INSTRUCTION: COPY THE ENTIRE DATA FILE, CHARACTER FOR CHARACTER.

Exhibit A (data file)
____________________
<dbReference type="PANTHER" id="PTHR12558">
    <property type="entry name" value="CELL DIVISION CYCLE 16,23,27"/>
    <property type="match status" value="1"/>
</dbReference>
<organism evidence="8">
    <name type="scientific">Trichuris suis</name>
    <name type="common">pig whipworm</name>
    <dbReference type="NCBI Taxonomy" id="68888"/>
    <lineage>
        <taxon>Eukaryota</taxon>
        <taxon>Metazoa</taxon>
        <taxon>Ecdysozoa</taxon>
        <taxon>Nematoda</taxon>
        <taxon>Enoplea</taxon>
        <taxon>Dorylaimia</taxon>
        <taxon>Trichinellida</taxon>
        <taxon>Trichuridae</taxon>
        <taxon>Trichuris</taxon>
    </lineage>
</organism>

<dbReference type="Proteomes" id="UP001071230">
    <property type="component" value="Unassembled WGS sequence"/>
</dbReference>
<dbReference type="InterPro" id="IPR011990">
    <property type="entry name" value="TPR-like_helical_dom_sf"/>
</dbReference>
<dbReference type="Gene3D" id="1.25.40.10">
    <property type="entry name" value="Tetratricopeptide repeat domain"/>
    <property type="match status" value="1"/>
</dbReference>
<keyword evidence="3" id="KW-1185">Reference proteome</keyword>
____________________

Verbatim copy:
<dbReference type="PANTHER" id="PTHR12558">
    <property type="entry name" value="CELL DIVISION CYCLE 16,23,27"/>
    <property type="match status" value="1"/>
</dbReference>
<organism evidence="8">
    <name type="scientific">Trichuris suis</name>
    <name type="common">pig whipworm</name>
    <dbReference type="NCBI Taxonomy" id="68888"/>
    <lineage>
        <taxon>Eukaryota</taxon>
        <taxon>Metazoa</taxon>
        <taxon>Ecdysozoa</taxon>
        <taxon>Nematoda</taxon>
        <taxon>Enoplea</taxon>
        <taxon>Dorylaimia</taxon>
        <taxon>Trichinellida</taxon>
        <taxon>Trichuridae</taxon>
        <taxon>Trichuris</taxon>
    </lineage>
</organism>

<dbReference type="Proteomes" id="UP001071230">
    <property type="component" value="Unassembled WGS sequence"/>
</dbReference>
<dbReference type="InterPro" id="IPR011990">
    <property type="entry name" value="TPR-like_helical_dom_sf"/>
</dbReference>
<dbReference type="Gene3D" id="1.25.40.10">
    <property type="entry name" value="Tetratricopeptide repeat domain"/>
    <property type="match status" value="1"/>
</dbReference>
<keyword evidence="3" id="KW-1185">Reference proteome</keyword>